In my last article I described how to program Olympic lifts for field athletes. I want to expand on this topic and give examples of training programs that address beginner, intermediate, and advanced level athletes incorporating the Olympics lifts.
Before giving examples, there are a few keys points to keep in mind before training. They are:
Beginner, Intermediate, or Advanced?
Categorizing athletes is not necessarily based on age, sport skill ability, or inherent strength level. It is based on their proficiency and consistent execution of the Olympic lift technique and ability.
There are several factors to consider before determining the “stage” of an athlete as beginner, intermediate, or advanced. Also, keep in mind there is a range within each level. Athletes will progress through each phase, not immediately change to the next level.
Consider the following:
- Beginner Level: A true beginner has never tried the Olympic lifts. They require a great deal of concentration and there will be many mistakes. These athletes have yet to develop a tolerance for higher volumes and intensities of training. This beginner stage can last for several weeks. Consistent attention is paid to technique and proper execution.
- Intermediate Level: At the intermediate level, the athlete has the fundamentals of the lifts mastered (the back remains neutral, the bar contacts the upper thigh, and the arms remain straight when full extension is reached). Some errors do occur and less thought is required to execute the lift. The athlete may stay at this level for years and never become truly advanced. This is fine taking into account that a field athlete is devoting the majority of their effort to sport proficiency.
- Advanced Level: A truly advanced athlete who has mastered the lifts consistently executes every rep with very few errors, and little thought is required. The fundamentals and advanced techniques are ingrained in the athlete's motor movement abilities. Advanced level of performing the Olympic lifts can often take 1 or more years of consistent practice.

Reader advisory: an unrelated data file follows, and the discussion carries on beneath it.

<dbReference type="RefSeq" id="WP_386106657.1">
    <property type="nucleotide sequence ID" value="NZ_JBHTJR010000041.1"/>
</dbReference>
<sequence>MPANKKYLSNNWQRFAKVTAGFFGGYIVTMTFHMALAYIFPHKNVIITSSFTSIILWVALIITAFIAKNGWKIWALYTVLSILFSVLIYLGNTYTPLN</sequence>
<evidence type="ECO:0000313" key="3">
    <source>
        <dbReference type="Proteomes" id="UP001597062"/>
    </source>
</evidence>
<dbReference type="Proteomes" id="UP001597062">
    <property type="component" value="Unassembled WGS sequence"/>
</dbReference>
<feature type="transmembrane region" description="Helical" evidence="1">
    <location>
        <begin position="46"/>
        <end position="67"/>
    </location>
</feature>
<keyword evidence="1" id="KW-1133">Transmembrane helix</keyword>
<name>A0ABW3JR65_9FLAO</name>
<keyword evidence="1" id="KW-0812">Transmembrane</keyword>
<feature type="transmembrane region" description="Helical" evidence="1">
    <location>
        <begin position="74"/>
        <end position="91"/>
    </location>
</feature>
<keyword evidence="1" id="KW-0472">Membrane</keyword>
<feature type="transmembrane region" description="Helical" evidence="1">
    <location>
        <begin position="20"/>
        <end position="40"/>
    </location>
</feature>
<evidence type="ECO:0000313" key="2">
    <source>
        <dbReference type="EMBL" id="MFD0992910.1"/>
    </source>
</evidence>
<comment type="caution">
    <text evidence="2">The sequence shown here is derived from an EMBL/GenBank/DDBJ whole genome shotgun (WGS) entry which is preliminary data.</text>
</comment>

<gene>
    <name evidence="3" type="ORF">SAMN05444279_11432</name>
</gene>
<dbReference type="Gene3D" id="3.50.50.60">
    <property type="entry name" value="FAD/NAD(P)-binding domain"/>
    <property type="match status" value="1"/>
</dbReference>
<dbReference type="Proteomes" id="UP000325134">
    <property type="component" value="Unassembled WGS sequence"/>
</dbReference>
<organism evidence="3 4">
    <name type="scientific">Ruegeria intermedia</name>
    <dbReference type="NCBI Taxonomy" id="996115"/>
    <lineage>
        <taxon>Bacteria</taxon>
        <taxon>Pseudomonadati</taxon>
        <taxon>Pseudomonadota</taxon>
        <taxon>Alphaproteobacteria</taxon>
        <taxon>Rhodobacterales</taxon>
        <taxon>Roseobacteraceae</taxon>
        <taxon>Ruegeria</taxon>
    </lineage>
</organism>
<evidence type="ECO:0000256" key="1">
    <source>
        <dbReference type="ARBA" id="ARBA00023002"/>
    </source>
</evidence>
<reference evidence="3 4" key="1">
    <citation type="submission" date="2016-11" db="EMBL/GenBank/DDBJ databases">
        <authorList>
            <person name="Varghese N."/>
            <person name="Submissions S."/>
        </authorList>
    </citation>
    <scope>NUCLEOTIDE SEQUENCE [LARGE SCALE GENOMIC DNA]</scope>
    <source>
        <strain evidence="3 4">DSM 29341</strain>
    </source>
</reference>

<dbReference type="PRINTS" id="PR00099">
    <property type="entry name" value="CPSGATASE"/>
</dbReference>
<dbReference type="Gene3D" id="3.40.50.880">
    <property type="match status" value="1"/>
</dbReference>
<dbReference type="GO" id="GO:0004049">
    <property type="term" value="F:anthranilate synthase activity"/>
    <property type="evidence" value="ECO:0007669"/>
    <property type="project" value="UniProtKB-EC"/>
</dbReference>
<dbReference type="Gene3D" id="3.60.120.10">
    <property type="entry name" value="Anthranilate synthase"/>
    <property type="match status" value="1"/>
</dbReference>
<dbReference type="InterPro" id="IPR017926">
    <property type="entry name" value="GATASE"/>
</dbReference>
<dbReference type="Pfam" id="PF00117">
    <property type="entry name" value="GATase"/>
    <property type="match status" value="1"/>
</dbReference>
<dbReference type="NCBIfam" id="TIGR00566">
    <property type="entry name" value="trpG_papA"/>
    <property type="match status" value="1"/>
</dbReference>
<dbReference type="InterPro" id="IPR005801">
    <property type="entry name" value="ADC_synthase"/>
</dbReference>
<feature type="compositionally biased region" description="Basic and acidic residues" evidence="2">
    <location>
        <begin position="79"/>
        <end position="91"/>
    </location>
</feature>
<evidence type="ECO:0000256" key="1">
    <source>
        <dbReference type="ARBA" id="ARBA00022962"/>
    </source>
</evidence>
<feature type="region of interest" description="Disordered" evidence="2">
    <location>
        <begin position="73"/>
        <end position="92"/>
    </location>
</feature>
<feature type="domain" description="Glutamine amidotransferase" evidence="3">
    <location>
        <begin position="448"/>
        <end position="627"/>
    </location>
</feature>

If you have worked with athletes over an extended period of time, you will notice that some athletes respond and adapt to training faster and reach higher levels of movement abilities than others who perform the same training.
This is termed adaptability.
It is based on a number of factors including but not limited to genetics, age, anatomy, effort, fiber typing, and hormonal status.
It is worth mentioning that individuals have their own ideal training programming and loading schemes. For instance, a runner may become faster if they do more hill training than distance running. This scenario may not work as well for someone else.
As athletes move from beginner to advanced there is an adaptation process coaches should use that progresses their abilities appropriately. Progressions are typically made biomechanically or metabolically. They can also be created by increasing the complexity of skill.
Using the Olympic lifts as an example, the progression could be to use “combination sets” once the clean and jerk has been mastered. A combination set is an inclusion of several different movements in one set (i.e. 1 clean, 1 hang clean, 2 front squats, and 1 jerk).
Here are three examples of a beginner, intermediate, and advanced training program for a field athlete.
Beginner Strength Training for Field Athletes
The majority of the training session is focused on teaching proper technique. Technique is often the limiting factor in strength and power development. At this stage of development athletes are learning the mechanics of the strength training exercises. Advanced training methods are not needed or incorporated.
Intermediate Strength Training for Field Athletes
During the intermediate level of training, periodic changes in volume and intensity and sometimes exercise selection are used to keep athletes from a training plateau.
Advanced Strength Training for Field Athletes
A “Split Routine” can be used that distributes effort and fatigue over four days of training.
Note that each example training week does not include plyometric, flexibility, accommodation methods (bands and chains), potentiation methods, conditioning, and sport-specific training. These are only a thumbnail of a week of training with no regard to volume, intensity, or time of year. Advanced programming considers multiple training variables and close athlete monitoring. Adjustments are made when needed.
This brief article should serve as an example of programming for field athletes with a wide range of strength training experience. Incorporating Olympic lifts effectively takes a fair amount of applied experience and often starts with qualified coaching and motivated athletes.